Flying inverted circuits and turns

Oct 31, 2012 No Comments by

The safest way of entering your first inverted flight is by trying to stop your heli while it’s inverted at the top of a loop. Enter the loop at a nice comfortable height, and when the heli reaches the inverted stage, release the elevator back to neutral and increase negative pitch to hold it inverted. Hold it here for a few seconds until it starts to drift or you become uncomfortable; then ease back on the elevator and continue on with the loop. The aim of these first attempts is to get the hang of the cyclic controls.

Continue to try to hold it at the top of loops. Make small stick movements to understand orientation. If the heli starts moving toward you nose-in, push the elevator stick a little; if it moves sideways, correct it as you would if it was nose-in.

Check your inverted climbout ability by adding some negative pitch to try and gauge how quickly the model will climb out. This will ensure that if you get into truoble, you’ll have enough negative pitch to climb out to safety. If you’re afraid to stop the model, just release the up-elevator at the top of the loop while moving the pitch to a few degrees of negative. you will then be flying forwards while inverted. If the model starts to drop, add some negative pitch. If you aren’t sure of which way to move the stick, resort to your “bailout” move.

What’s a “bailout” move? it’s something you should plan before you try any new maneuver. For this inverted hover or flight at the top of a loop, your bailout move is up-elevator. Unless you’ve lose considerable altitude, up-elevator will quickly flip the model upright to a comfortable orientation.

When you can maintain a stable inverted hover and move from one place to the next confidently, start reducing altitude a little with each flight until you are hovering at your usual level. As you reduce your altitude, your bailout move will need to change from up-elevator and slight negative pitch to down-elevaotr and full negative pitch until it’s upright.

FORWARD INVERTED FLIGHT

When you’ve mastered inverted hovering, work on inverted forward flight. Once again, learning to fly forward while inverted is very similar to your original forward-flight training. Before you attempt your first inverted forward flight training, you should be comfortable with hovering the heli inverted and with its left/right side(or both) facing you. You can do this at a safe altitude, but it’s important to learn this orientation as you progress to forward flight and circuits.

I suggest that you start your inverted flight by making straight “passes” from side to side in front of you. When you are comfortable with this, add inverted turns to complete a circuit.

Just as you did with the inverted hover, start inverted forward flight from the top of a slow loop. Don’t build up too much speed; take everything slowly. As the heli comes over the top inverted, slowly apply some forward elevator and some negative pitch so that it continues straight in forward flight. Don’t give too much elevator or pitch, or the heli will stop and start flying backward; too much negative pitch, and it will pick up speed faster than you’ve ever seen!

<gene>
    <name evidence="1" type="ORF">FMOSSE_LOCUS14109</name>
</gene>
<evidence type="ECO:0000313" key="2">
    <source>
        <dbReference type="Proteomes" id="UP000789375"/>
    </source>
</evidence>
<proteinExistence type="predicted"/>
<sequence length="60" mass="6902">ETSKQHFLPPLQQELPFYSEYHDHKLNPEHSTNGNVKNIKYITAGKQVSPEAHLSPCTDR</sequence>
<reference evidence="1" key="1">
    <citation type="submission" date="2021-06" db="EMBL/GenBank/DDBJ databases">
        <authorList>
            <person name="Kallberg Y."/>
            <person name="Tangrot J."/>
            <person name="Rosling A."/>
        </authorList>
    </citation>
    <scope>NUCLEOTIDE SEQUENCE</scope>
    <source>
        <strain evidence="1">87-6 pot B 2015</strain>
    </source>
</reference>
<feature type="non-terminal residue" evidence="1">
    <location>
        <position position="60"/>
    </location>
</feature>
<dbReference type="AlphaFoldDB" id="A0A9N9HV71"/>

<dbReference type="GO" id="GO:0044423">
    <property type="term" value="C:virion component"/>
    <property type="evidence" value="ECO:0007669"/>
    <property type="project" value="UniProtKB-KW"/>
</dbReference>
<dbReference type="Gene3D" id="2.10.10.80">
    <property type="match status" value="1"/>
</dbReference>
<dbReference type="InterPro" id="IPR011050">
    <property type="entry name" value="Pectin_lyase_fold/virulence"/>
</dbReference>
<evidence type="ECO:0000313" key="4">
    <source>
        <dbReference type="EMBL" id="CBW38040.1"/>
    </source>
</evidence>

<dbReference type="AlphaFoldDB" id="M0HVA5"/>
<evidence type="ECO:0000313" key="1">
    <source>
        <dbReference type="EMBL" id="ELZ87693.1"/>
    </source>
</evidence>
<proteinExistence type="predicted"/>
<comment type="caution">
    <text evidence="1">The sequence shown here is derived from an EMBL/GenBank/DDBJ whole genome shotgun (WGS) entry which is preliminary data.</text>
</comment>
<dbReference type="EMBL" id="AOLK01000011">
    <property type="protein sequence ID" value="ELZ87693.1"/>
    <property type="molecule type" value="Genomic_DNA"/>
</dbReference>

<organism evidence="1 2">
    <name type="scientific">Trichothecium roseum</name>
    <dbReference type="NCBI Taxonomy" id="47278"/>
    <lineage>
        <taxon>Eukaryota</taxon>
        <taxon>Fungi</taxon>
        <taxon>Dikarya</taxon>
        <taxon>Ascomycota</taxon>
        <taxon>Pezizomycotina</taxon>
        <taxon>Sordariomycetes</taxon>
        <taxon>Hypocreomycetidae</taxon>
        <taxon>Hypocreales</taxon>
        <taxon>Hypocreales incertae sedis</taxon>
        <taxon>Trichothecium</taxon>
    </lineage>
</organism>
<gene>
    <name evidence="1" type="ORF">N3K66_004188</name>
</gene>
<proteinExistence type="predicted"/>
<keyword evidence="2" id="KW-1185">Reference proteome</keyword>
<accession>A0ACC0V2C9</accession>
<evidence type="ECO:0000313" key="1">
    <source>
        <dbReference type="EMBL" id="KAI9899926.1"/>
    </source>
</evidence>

Let the model fly past you until you feel comfortable transitioning back to upright flight. Do this by pushing forward on the elevator with some negative pitch to create a forward flip. You’ll also gain altitude. If you’re uncomfortable, down-elevator and negative pitch is also the bailout move to get yourself out of inverted flight.

Continue doing this until you’re comfortable controlling the helicopter in straight-line, forward, inverted flight.

ADD TURNS TO CREATE A CIRCUIT

Now it’s time to start adding some turns to make a complete circuit. The issues here are timing the rudder with the aileron and elevator. When you make a right-hand turn, you add some right aileron, some left rudder and a little forward elevator to bring the nose around. The aileron and rudder work on the “together/apart” rule” if the aileron moves toward the center of the radio, so does the ruder. If the aileron moves to the outside of the transmitter, so does the rudder.

Enter inverted forward flight in the same way as you did before, and as the heli flies past you from right to left, start executing a right-hand turn by adding a little right aileron and a little left rudder. As the heli begins to turn, add a little forward elevator to stop it from diving. Continue to hold this in as the heli turns, making small movements. As the heli completes the turn and begins to head back down the path it came from, let it continue for a while and then either forward flip out of inverted or aileron roll out to upright. Complete this maneuver again and again until you’re comfortable making banking turns. Make both left- and right-hand turns as well as nose-in and tail-in turns.

When you’re comfortable making the first turn, add the second turn. Remember, your bailout move is still down-elevator and negative pitch!

BY LEN SABATO

Helicopter Flight School

About the author

Executive editor About me: I’m a publishing professional who has a passion for aviation and RC, and I love creating issues, books and a website that help RC pilots to enjoy this sport even more. I admire scale aircraft and enjoy the convenience of flying smaller electrics.
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